• Dude can score – LaVine averaged nearly 19 ppg last year and has seen his PPG, 3-point attempts, and FG% rise in his first 3 years in the NBA.  His 3-point attempts and % have also increased as he’s hovered around 39% (league average was 35.8)
  • Incredible athlete – I mean just watch this 
  • Works hard to improve his game – One of my favorite things about Jimmy Butler was that he went into every off season working to improve his game.  LaVine’s scoring ability continues to climb, and his ability to hit 3’s has been a great surprise.

Areas to Improve (nice way of saying what he sucks at):

  • Defense – His Defensive +/- is well below league average and he struggled defending the pick and roll and physical guards.  His rebounding, steals, blocks aren’t exactly going to jump off the page for ya.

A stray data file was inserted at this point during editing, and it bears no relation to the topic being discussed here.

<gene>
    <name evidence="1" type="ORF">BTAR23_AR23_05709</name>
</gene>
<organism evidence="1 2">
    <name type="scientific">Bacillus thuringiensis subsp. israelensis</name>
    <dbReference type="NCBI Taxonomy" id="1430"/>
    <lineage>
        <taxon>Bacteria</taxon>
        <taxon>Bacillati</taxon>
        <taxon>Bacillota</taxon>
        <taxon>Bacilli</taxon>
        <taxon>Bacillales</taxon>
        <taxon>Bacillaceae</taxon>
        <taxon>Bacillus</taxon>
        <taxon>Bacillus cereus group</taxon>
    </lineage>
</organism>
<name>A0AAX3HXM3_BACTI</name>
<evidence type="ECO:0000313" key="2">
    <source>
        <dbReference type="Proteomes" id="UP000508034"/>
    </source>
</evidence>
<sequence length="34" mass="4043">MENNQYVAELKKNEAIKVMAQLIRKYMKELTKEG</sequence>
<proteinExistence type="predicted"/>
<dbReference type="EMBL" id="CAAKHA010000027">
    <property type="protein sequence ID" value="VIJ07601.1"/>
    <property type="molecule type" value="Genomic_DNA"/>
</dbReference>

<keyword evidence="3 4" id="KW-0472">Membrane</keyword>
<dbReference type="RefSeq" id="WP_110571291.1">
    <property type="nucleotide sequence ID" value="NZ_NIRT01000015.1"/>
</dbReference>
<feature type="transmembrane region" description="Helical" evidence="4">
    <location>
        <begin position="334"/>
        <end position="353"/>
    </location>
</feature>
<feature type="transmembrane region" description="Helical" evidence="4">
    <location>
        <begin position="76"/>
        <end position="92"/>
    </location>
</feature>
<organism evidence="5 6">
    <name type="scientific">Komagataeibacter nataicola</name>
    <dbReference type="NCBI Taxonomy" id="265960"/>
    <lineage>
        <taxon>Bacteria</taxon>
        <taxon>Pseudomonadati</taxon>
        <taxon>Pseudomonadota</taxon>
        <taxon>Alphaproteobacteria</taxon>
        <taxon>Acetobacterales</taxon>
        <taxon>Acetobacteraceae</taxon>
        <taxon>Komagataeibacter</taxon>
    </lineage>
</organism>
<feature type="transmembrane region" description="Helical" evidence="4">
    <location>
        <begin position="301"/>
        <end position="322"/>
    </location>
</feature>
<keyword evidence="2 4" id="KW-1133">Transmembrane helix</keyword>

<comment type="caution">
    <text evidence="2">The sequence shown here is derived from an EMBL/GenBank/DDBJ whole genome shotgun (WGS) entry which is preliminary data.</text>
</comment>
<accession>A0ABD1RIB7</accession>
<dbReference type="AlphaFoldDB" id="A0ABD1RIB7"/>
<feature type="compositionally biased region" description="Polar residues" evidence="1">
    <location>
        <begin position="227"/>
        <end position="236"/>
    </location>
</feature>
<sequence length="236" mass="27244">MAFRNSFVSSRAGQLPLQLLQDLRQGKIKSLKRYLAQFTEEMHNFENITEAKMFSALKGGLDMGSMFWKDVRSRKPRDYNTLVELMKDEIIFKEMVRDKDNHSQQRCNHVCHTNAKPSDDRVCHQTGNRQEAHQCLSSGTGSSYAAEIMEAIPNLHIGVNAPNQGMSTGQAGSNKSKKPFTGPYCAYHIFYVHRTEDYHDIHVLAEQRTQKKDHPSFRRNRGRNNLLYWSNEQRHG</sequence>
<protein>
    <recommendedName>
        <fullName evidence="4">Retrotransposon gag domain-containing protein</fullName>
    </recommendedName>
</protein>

• Efficiency – He often times relies on fall away jumpers and long two’s which are basically forbidden in today’s NBA.  I’m fine with taking over 6 3’s per game, especially this year in ol Hoiball’s offense.  But he need to get to the line more than 2 times per game given his athleticism and explosiveness.
  • Leadership – He’s been saying all the right things since coming to Chicago, and he’s going to need to because this is 100% his team.  He is THE man on this Bulls team and he’s going to need to lead by example.  Sooo do the opposite of D Wade.


Goals & Expectations

Goal – Stay Healthy.  That’s literally all the Bulls should care about.

Expectation – The Bulls will slowly bring LaVine back from his injury, but he will immediately become the team’s best scoring option and will probably increase his 3 pt attempts to over 7 per game.

Early Possible Nicknames:  Zach Attack, Dunk Metro PD, Wiggity Zach, Zach Book Air, Zach Back, #TheReturn

Fun (not fact checked) trivia:  Was shocked to find out Fargo isn’t actually in Minnesota.

Lauri Markkanen